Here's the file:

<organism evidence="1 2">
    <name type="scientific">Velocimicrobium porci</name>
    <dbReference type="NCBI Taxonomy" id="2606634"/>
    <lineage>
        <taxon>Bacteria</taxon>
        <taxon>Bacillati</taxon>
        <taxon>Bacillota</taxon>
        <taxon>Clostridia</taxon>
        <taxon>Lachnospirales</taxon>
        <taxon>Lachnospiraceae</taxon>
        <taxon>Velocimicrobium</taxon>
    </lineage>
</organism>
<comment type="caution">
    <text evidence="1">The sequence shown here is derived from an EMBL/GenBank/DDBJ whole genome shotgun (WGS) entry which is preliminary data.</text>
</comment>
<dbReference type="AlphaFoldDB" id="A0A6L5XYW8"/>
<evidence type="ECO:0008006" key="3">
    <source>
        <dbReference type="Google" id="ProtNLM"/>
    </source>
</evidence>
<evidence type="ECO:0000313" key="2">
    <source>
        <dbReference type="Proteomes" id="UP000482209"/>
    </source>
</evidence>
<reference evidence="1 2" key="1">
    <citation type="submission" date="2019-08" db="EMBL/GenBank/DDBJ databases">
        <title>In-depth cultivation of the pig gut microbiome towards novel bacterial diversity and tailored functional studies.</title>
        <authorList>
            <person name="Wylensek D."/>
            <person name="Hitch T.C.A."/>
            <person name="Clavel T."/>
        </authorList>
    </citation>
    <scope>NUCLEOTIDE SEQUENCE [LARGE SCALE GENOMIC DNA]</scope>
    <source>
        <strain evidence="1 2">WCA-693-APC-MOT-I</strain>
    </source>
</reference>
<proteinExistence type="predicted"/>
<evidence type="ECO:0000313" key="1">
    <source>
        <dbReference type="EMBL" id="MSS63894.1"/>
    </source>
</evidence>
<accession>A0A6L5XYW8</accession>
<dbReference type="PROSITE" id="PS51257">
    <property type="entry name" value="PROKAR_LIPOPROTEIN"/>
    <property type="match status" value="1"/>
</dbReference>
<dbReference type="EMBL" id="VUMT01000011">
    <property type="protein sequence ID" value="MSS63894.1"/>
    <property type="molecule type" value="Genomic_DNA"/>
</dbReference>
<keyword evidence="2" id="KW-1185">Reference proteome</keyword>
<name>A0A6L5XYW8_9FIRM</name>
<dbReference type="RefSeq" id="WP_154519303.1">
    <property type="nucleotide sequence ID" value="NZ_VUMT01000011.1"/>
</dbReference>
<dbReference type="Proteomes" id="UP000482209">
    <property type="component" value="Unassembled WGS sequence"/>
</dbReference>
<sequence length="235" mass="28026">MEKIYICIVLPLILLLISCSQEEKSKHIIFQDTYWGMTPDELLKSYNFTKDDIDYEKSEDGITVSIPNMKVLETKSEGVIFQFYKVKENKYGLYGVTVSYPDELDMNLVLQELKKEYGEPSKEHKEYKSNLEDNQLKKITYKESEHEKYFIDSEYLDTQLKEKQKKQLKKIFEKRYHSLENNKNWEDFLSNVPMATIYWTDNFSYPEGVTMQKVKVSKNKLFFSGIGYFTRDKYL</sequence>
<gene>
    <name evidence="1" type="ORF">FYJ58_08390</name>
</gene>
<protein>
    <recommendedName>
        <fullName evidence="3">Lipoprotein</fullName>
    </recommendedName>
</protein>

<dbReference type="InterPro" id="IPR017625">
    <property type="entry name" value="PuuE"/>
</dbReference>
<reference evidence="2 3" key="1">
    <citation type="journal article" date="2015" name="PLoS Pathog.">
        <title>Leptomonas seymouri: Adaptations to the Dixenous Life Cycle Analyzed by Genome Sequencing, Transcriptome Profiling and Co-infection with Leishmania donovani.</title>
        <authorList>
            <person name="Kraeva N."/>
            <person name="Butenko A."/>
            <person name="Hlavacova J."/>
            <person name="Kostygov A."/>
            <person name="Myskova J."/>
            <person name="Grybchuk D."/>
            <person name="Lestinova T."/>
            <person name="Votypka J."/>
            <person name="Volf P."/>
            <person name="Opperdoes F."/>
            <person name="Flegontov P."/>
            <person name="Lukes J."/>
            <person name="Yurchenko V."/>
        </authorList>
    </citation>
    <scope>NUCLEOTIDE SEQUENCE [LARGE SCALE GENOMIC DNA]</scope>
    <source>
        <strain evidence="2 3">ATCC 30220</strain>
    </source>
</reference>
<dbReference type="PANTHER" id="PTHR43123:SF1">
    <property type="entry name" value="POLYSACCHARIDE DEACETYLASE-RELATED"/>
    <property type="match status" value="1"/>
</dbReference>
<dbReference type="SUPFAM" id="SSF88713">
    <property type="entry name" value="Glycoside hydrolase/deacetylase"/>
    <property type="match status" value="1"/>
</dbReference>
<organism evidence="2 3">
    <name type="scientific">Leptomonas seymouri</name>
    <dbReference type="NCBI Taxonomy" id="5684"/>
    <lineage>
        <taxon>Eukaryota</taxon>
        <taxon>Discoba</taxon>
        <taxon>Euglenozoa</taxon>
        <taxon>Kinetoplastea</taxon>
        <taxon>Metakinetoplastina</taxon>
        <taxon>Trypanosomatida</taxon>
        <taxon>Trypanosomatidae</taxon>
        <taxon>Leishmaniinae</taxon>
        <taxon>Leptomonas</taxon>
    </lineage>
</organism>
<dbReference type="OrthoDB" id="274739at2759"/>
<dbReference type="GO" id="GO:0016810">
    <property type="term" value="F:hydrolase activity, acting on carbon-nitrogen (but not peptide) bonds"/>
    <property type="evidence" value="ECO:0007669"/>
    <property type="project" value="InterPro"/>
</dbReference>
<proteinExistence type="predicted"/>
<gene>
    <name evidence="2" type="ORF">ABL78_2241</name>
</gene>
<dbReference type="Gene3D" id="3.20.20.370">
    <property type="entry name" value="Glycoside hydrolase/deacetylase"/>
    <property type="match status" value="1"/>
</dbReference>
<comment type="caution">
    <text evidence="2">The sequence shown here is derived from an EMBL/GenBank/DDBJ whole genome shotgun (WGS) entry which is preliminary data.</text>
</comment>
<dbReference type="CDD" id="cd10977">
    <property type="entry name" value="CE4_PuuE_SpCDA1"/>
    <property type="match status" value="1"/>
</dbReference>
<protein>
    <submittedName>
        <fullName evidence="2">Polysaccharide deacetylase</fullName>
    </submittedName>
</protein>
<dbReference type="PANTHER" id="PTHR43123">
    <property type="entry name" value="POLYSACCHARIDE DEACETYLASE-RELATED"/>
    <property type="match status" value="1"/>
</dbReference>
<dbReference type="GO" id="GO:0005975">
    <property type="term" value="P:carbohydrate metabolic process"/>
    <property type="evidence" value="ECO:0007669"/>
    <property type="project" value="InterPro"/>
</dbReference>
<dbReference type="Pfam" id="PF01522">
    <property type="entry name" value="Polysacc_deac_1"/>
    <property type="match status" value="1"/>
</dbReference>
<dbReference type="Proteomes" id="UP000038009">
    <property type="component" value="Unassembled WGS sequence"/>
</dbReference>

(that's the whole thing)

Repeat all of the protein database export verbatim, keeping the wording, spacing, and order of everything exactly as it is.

<organism evidence="1 2">
    <name type="scientific">Velocimicrobium porci</name>
    <dbReference type="NCBI Taxonomy" id="2606634"/>
    <lineage>
        <taxon>Bacteria</taxon>
        <taxon>Bacillati</taxon>
        <taxon>Bacillota</taxon>
        <taxon>Clostridia</taxon>
        <taxon>Lachnospirales</taxon>
        <taxon>Lachnospiraceae</taxon>
        <taxon>Velocimicrobium</taxon>
    </lineage>
</organism>
<comment type="caution">
    <text evidence="1">The sequence shown here is derived from an EMBL/GenBank/DDBJ whole genome shotgun (WGS) entry which is preliminary data.</text>
</comment>
<dbReference type="AlphaFoldDB" id="A0A6L5XYW8"/>
<evidence type="ECO:0008006" key="3">
    <source>
        <dbReference type="Google" id="ProtNLM"/>
    </source>
</evidence>
<evidence type="ECO:0000313" key="2">
    <source>
        <dbReference type="Proteomes" id="UP000482209"/>
    </source>
</evidence>
<reference evidence="1 2" key="1">
    <citation type="submission" date="2019-08" db="EMBL/GenBank/DDBJ databases">
        <title>In-depth cultivation of the pig gut microbiome towards novel bacterial diversity and tailored functional studies.</title>
        <authorList>
            <person name="Wylensek D."/>
            <person name="Hitch T.C.A."/>
            <person name="Clavel T."/>
        </authorList>
    </citation>
    <scope>NUCLEOTIDE SEQUENCE [LARGE SCALE GENOMIC DNA]</scope>
    <source>
        <strain evidence="1 2">WCA-693-APC-MOT-I</strain>
    </source>
</reference>
<proteinExistence type="predicted"/>
<evidence type="ECO:0000313" key="1">
    <source>
        <dbReference type="EMBL" id="MSS63894.1"/>
    </source>
</evidence>
<accession>A0A6L5XYW8</accession>
<dbReference type="PROSITE" id="PS51257">
    <property type="entry name" value="PROKAR_LIPOPROTEIN"/>
    <property type="match status" value="1"/>
</dbReference>
<dbReference type="EMBL" id="VUMT01000011">
    <property type="protein sequence ID" value="MSS63894.1"/>
    <property type="molecule type" value="Genomic_DNA"/>
</dbReference>
<keyword evidence="2" id="KW-1185">Reference proteome</keyword>
<name>A0A6L5XYW8_9FIRM</name>
<dbReference type="RefSeq" id="WP_154519303.1">
    <property type="nucleotide sequence ID" value="NZ_VUMT01000011.1"/>
</dbReference>
<dbReference type="Proteomes" id="UP000482209">
    <property type="component" value="Unassembled WGS sequence"/>
</dbReference>
<sequence length="235" mass="28026">MEKIYICIVLPLILLLISCSQEEKSKHIIFQDTYWGMTPDELLKSYNFTKDDIDYEKSEDGITVSIPNMKVLETKSEGVIFQFYKVKENKYGLYGVTVSYPDELDMNLVLQELKKEYGEPSKEHKEYKSNLEDNQLKKITYKESEHEKYFIDSEYLDTQLKEKQKKQLKKIFEKRYHSLENNKNWEDFLSNVPMATIYWTDNFSYPEGVTMQKVKVSKNKLFFSGIGYFTRDKYL</sequence>
<gene>
    <name evidence="1" type="ORF">FYJ58_08390</name>
</gene>
<protein>
    <recommendedName>
        <fullName evidence="3">Lipoprotein</fullName>
    </recommendedName>
</protein>

<dbReference type="InterPro" id="IPR017625">
    <property type="entry name" value="PuuE"/>
</dbReference>
<reference evidence="2 3" key="1">
    <citation type="journal article" date="2015" name="PLoS Pathog.">
        <title>Leptomonas seymouri: Adaptations to the Dixenous Life Cycle Analyzed by Genome Sequencing, Transcriptome Profiling and Co-infection with Leishmania donovani.</title>
        <authorList>
            <person name="Kraeva N."/>
            <person name="Butenko A."/>
            <person name="Hlavacova J."/>
            <person name="Kostygov A."/>
            <person name="Myskova J."/>
            <person name="Grybchuk D."/>
            <person name="Lestinova T."/>
            <person name="Votypka J."/>
            <person name="Volf P."/>
            <person name="Opperdoes F."/>
            <person name="Flegontov P."/>
            <person name="Lukes J."/>
            <person name="Yurchenko V."/>
        </authorList>
    </citation>
    <scope>NUCLEOTIDE SEQUENCE [LARGE SCALE GENOMIC DNA]</scope>
    <source>
        <strain evidence="2 3">ATCC 30220</strain>
    </source>
</reference>
<dbReference type="PANTHER" id="PTHR43123:SF1">
    <property type="entry name" value="POLYSACCHARIDE DEACETYLASE-RELATED"/>
    <property type="match status" value="1"/>
</dbReference>
<dbReference type="SUPFAM" id="SSF88713">
    <property type="entry name" value="Glycoside hydrolase/deacetylase"/>
    <property type="match status" value="1"/>
</dbReference>
<organism evidence="2 3">
    <name type="scientific">Leptomonas seymouri</name>
    <dbReference type="NCBI Taxonomy" id="5684"/>
    <lineage>
        <taxon>Eukaryota</taxon>
        <taxon>Discoba</taxon>
        <taxon>Euglenozoa</taxon>
        <taxon>Kinetoplastea</taxon>
        <taxon>Metakinetoplastina</taxon>
        <taxon>Trypanosomatida</taxon>
        <taxon>Trypanosomatidae</taxon>
        <taxon>Leishmaniinae</taxon>
        <taxon>Leptomonas</taxon>
    </lineage>
</organism>
<dbReference type="OrthoDB" id="274739at2759"/>
<dbReference type="GO" id="GO:0016810">
    <property type="term" value="F:hydrolase activity, acting on carbon-nitrogen (but not peptide) bonds"/>
    <property type="evidence" value="ECO:0007669"/>
    <property type="project" value="InterPro"/>
</dbReference>
<proteinExistence type="predicted"/>
<gene>
    <name evidence="2" type="ORF">ABL78_2241</name>
</gene>
<dbReference type="Gene3D" id="3.20.20.370">
    <property type="entry name" value="Glycoside hydrolase/deacetylase"/>
    <property type="match status" value="1"/>
</dbReference>
<comment type="caution">
    <text evidence="2">The sequence shown here is derived from an EMBL/GenBank/DDBJ whole genome shotgun (WGS) entry which is preliminary data.</text>
</comment>
<dbReference type="CDD" id="cd10977">
    <property type="entry name" value="CE4_PuuE_SpCDA1"/>
    <property type="match status" value="1"/>
</dbReference>
<protein>
    <submittedName>
        <fullName evidence="2">Polysaccharide deacetylase</fullName>
    </submittedName>
</protein>
<dbReference type="PANTHER" id="PTHR43123">
    <property type="entry name" value="POLYSACCHARIDE DEACETYLASE-RELATED"/>
    <property type="match status" value="1"/>
</dbReference>
<dbReference type="GO" id="GO:0005975">
    <property type="term" value="P:carbohydrate metabolic process"/>
    <property type="evidence" value="ECO:0007669"/>
    <property type="project" value="InterPro"/>
</dbReference>
<dbReference type="Pfam" id="PF01522">
    <property type="entry name" value="Polysacc_deac_1"/>
    <property type="match status" value="1"/>
</dbReference>
<dbReference type="Proteomes" id="UP000038009">
    <property type="component" value="Unassembled WGS sequence"/>
</dbReference>